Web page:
Welcome to Country was like no other;
By members of the Muwinina people – an incredible expression
To honour our Aboriginal leaders in health, past and present,
To shape the cultural respect that was embedded within all of the conference sessions.
A forum for rural health researchers, public health experts and clinicians,
A collaboration of the minds, a sharing of knowledge.
Bega, Shepperton, Tamworth, Tom Price, Ballarat,
Tasman Peninsula, and we came from Dubbo and Orange!
The opening night had us inspired,
As we learnt about the need for planetary health.
“Need to think globally about wellbeing, infrastructure, the environment,”
Not just on our one patient, nor just on the Commonwealth.
There was much debate about the rural health workforce,
“Workforce isn’t a cost, but an investment” – indeed!
To focus on retention of our clinicians
Is a priority; it’s a rural health care need.
The conference includes a range of talks
From R U OK? to rheumatic heart disease – ‘The current situation’.
We learnt about chronic pain; how our brain is wired as a ‘protector’
And the need for whole community pain education*.
Aboriginal health – the inequities fronting our First Peoples – was a leading concern,
With an overwhelming passion among us all to ‘close the gap’.
From ear health, to engaging with teens
What are the challenges? What works well? What are the traps?
An eye-opening session was on osteoporosis
In rural cities, is there a ‘Bermuda triangle’ in the follow-up?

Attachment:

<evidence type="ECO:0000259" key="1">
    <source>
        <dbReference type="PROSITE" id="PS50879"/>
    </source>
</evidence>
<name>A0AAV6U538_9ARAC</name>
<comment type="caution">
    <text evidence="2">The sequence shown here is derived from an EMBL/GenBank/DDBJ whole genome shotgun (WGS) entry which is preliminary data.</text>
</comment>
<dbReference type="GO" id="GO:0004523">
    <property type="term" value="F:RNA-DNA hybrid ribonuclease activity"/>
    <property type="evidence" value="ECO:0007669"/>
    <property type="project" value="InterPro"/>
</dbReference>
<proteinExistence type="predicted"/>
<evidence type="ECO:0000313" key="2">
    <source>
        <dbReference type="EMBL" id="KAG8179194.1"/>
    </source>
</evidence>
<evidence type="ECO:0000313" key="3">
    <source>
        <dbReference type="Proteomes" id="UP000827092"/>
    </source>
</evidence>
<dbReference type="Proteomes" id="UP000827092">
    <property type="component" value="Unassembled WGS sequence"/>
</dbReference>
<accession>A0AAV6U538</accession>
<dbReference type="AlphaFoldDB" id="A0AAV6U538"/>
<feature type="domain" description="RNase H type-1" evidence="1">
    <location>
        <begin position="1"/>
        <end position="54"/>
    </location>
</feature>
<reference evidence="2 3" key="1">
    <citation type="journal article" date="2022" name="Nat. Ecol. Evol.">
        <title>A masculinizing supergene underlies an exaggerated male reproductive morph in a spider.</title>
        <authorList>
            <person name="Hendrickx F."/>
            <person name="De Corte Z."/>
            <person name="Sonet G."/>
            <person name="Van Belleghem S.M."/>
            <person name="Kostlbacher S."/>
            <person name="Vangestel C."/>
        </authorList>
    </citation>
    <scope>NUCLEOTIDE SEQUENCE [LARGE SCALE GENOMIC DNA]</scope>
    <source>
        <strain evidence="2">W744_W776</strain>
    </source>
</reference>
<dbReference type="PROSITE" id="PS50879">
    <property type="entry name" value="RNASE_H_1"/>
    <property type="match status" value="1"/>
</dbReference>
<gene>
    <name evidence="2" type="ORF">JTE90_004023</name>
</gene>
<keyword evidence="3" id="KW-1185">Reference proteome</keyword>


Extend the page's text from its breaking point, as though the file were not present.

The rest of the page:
Inequality; blood lead levels; mental health; yarning; a mobile operating room;
So many thought-provoking topics to swallow up
And as a junior doctor, I’d like to share with you:
One of my take-home messages is this -
WEAR YOUR NAME BADGE UP HIGH SO PEOPLE CAN SEE IT.
How are patients expected to work with us if we don’t say “Hello, my name is”?
Politicians from all parties got on stage
To posit their socio-economic visions.
How to improve the health of our nation as a whole?
All agree PREVENTION must addressed in our Government provisions.
Ideas were discussed in a ‘Sharing Shed’
On rural health research, workforce and access.
An exhibition hall filled with reps from all over; a fancy conference dinner;
Meant lots of opportunities for networking success.
In conclusion, for rural Australia,
Addressing the social determinants of health is more important than ever.
Moving forwards with shared goals for healthcare,
We sure are “Better Together”.
* check out tamethebeast.org
Elise Kempler presented a paper on 'Obtaining consent from Aboriginal patients: a culturally sensitive approach' at the 15th National Rural Health Conference, Hobart 24-27 March 2019. She is a junior medical officer and her attendance at the Conference was sponsored by the Western NSW Regional Training Hub.